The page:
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Possible Duplicate:
Where does the word “pragma” come from?

I know that pragma commands are used to pass compiler specific directives to a compiler implementation, but why was the keyword pragma chosen? What is its etymology? Most language keywords are taken from real words, but pragma seems only to be defined within the context of programming.

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marked as duplicate by bmargulies, birryree, Oddthinking, Jim Mischel, Hasturkun Feb 2 '11 at 23:10

This question was marked as an exact duplicate of an existing question.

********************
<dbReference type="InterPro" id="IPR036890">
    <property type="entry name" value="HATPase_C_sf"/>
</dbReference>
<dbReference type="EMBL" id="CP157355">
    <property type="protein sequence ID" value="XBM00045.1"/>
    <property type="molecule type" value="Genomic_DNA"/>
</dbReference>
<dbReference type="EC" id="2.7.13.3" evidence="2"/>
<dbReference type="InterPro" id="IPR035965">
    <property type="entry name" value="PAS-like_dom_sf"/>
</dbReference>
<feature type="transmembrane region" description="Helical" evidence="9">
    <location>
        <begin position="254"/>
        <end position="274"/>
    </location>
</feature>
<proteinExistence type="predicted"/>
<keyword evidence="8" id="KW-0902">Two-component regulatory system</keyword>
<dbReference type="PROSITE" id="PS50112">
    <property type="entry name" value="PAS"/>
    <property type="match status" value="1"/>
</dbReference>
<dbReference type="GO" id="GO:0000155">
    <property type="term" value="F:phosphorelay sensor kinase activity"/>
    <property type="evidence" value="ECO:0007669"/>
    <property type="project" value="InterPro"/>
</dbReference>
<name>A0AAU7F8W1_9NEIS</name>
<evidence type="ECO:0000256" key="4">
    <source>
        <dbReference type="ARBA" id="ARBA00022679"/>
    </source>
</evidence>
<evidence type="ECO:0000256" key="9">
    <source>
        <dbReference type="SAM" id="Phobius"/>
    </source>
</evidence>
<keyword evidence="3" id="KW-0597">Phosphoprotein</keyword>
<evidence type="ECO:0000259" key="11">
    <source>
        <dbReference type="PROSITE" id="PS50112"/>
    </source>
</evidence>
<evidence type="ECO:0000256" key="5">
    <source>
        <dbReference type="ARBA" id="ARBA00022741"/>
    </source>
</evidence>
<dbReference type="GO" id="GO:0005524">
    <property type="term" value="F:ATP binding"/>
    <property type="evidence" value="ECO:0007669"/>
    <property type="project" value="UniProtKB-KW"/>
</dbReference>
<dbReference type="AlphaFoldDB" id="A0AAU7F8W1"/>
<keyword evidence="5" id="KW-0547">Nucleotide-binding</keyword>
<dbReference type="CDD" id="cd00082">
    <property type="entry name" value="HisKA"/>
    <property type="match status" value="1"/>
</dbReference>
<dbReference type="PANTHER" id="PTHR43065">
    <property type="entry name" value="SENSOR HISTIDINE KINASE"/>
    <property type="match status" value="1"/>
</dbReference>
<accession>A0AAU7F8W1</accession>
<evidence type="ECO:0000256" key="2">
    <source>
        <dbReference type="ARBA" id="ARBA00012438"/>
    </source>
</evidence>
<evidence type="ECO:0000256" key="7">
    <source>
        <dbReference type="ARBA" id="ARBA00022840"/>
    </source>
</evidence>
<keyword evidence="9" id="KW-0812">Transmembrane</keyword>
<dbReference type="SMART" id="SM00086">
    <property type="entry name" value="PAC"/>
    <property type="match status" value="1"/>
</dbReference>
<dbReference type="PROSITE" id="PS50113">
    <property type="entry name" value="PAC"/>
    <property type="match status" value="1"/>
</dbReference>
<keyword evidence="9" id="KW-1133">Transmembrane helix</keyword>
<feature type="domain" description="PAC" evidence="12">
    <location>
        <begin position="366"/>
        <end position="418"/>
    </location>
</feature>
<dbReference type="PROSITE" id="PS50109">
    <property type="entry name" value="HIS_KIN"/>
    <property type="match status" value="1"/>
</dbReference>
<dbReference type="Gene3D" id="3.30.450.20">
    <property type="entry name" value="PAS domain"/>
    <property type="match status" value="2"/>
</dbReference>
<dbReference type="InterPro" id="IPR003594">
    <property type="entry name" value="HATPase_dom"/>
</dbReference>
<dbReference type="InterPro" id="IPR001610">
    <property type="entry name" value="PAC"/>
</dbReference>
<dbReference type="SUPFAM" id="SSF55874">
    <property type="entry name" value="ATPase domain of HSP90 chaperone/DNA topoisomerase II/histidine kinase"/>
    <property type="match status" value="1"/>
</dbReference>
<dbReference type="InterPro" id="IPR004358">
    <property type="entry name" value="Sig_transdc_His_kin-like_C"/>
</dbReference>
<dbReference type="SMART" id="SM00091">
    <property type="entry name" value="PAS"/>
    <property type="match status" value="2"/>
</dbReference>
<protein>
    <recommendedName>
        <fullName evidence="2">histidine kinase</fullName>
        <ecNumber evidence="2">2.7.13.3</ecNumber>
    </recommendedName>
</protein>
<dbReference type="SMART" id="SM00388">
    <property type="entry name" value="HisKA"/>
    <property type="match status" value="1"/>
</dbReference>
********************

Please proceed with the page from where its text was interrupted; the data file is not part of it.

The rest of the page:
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Wikitionary might be the best you can get: en.wiktionary.org/wiki/pragma – birryree Feb 2 '11 at 22:58
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Duplicate question: stackoverflow.com/questions/3791259/… – payne Feb 2 '11 at 23:02

I don't know exactly what the thought processes were behind it, but "pragma" comes from the ancient Greek word πραγμα, which means something like "action". It's also the root of the English words "pragmatic" and "practical". In other words, a #pragma directive is an action that the compiler should take, but it's also "pragmatic" and "practical", i.e., the sort of practical, pragmatic violation of the purity of the standard that you kind of need in the real world.

(I suppose this off-the-cuff etymology is close enough? Kinda makes sense to me, at any rate.)

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